Portable Air Compressors
Quincy Compressor’s portable air compressors offer industry-leading power and efficiency in a small package. They are an excellent choice for home/DIY use, while still delivering the power and reliability necessary for commercial applications. Backed by an industry-leading extended warranty option, Quincy portable air compressors are built for the long haul, providing excellent value in nearly any situation.
If you’re on the market for a new portable air compressor, read on to learn more about why Quincy is the brand of choice for demanding customers.
How Portable Compressors Work
The majority of portable compressors — including those manufactured by Quincy — feature a single-stage, reciprocating/piston design. Piston compressors work by forcing air through an inlet valve into a cylinder, where the reciprocating motion of a piston compresses it. Once it compresses the air to the desired level, it activates a discharge valve, sending it out to power a tool or whatever attachment to which the unit will be connected.
Single-stage compressors feature a single valve and piston assembly. This makes them smaller, lighter and more portable, but limits the amount of power the unit can provide. For this reason, they are most commonly used in garages, workshops, construction sites and other applications where you can sacrifice continuous power for the sake of value or portability.
Finding the Right Product for Your Needs
To select the best portable air compressor for your application, you should consider the following factors:
- Capacity: The capacity of a compressor is the amount of air a unit can produce, measured in CFM (cubic feet/minute). A higher CFM rating means a unit will be able to power more tools at once.
- Pressure: We measure compressor pressure ratings in PSIG (pounds per square inch gauge). Most tools require a continuous pressure of 90 PSIG to operate properly. Other applications require higher or lower pressures. Be clear on your requirements before making a decision.
- Power: The horsepower (HP) of a portable compressor is not directly related to its pressure or capacity; rather, it refers to the efficiency of the unit’s motor. More horsepower is required to drive higher capacity or higher pressure compressors, though a high horsepower unit with low CFM or PSIG ratings will be inefficient and costly to run.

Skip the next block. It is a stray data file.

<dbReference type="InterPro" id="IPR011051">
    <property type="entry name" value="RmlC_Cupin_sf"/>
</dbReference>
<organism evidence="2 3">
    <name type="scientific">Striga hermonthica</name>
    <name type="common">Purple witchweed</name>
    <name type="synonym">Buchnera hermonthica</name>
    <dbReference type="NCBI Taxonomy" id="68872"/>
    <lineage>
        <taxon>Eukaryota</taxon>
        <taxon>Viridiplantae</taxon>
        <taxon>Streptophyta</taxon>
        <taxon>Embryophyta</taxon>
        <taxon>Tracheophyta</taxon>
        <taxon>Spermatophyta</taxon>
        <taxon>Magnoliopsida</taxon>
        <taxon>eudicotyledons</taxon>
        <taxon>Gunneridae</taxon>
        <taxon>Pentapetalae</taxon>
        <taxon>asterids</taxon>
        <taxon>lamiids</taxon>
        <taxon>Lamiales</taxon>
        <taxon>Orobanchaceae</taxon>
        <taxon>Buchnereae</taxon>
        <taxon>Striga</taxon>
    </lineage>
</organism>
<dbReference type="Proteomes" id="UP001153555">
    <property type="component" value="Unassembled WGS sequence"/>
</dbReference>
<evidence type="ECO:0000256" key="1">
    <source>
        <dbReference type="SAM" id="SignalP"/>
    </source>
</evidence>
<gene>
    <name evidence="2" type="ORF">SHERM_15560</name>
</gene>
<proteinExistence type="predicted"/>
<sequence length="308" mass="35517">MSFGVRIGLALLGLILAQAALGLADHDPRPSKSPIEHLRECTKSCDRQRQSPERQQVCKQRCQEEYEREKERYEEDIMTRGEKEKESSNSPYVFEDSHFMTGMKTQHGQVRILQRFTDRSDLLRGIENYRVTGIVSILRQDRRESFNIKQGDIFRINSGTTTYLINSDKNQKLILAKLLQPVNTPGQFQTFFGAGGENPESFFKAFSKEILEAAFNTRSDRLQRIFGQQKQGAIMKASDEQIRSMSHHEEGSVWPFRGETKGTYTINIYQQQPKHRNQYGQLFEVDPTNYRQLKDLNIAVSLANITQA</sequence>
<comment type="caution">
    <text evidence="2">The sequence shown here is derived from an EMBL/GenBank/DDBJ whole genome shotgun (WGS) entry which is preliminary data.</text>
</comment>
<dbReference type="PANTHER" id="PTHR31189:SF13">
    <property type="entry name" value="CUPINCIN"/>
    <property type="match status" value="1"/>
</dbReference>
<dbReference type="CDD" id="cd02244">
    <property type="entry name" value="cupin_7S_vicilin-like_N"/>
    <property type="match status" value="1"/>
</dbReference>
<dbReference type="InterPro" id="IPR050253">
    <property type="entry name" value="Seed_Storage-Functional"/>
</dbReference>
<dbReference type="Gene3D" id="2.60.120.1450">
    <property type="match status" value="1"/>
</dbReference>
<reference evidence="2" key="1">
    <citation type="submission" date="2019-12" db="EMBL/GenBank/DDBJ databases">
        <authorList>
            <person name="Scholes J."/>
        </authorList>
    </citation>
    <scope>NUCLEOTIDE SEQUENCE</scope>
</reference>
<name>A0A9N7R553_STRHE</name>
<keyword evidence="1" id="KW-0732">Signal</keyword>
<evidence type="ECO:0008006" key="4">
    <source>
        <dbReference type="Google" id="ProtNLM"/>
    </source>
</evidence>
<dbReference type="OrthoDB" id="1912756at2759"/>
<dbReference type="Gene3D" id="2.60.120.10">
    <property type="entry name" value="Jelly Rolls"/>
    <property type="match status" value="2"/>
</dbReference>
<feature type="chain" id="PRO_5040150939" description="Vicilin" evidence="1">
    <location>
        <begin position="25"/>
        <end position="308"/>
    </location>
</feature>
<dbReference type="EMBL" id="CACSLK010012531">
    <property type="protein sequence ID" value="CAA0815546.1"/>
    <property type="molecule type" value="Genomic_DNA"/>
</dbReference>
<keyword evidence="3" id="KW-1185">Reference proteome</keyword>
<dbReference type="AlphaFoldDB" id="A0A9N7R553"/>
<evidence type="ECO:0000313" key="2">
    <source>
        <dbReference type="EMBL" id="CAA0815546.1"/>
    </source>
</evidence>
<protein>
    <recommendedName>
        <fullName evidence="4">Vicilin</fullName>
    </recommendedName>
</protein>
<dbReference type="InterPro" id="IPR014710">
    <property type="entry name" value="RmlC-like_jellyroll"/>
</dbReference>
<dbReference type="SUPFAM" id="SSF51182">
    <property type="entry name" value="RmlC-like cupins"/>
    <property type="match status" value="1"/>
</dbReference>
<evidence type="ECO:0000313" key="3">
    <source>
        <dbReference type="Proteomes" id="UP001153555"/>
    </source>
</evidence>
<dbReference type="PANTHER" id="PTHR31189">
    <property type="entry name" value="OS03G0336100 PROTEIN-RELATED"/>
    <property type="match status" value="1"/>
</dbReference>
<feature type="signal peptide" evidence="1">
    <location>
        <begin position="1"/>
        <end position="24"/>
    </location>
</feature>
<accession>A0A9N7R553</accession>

Other things to consider include tank size, whether you want a unit powered by gas or electricity and whether you’ll be working in a sensitive environment where an oil-free design is necessary. For more information about Quincy compressors, visit individual product pages, where you can find detailed specifications and potential applications.
Quincy Portable Compressor Products At a Glance
Quincy’s portable single-stage air compressors boast a number of professional features at a price that’s right for any customer, including:
- A cast-iron cylinder, crankshaft and valve plate, delivering improved durability and strength
- Aluminum head and fin design for improved heat dissipation, reducing wear on the motor
- Working pressures between 110 and 135 PSI, with a standard 1/4″ pressure regulator
- A fully enclosed belt guard and ASME-standard safety valves
Let our team match you with the right portable air compressor for your needs. Contact a sales representative in your area to discuss your intended application today.
At Quincy Compressor, we are also proud to offer high-quality portable air compressor parts.
Learn more about portable single-stage air compressors here.
How to Choose a Portable Air Compressor for DIY Household Maintenance
We’ve all had those projects around the house that were just too difficult to complete without a professional air compressor. Whether you’re painting, working on your car or just inflating some bicycle tires, a portable air compressor is a fantastic investment that will make all sorts of DIY household maintenance projects easier to complete.
What type of air compressor should you look for to help you complete your DIY projects?
Possible Projects Around the House
Household maintenance projects can be completed without a portable air compressor, but why would you put in the extra effort when a little compressed air can make these jobs so much easier?
- Inflating. Whether you’re trying to inflate bicycle tires, car tires or sports equipment, a portable compressor could make the job easier. Plus, it will save your arms — no more handheld pump for you.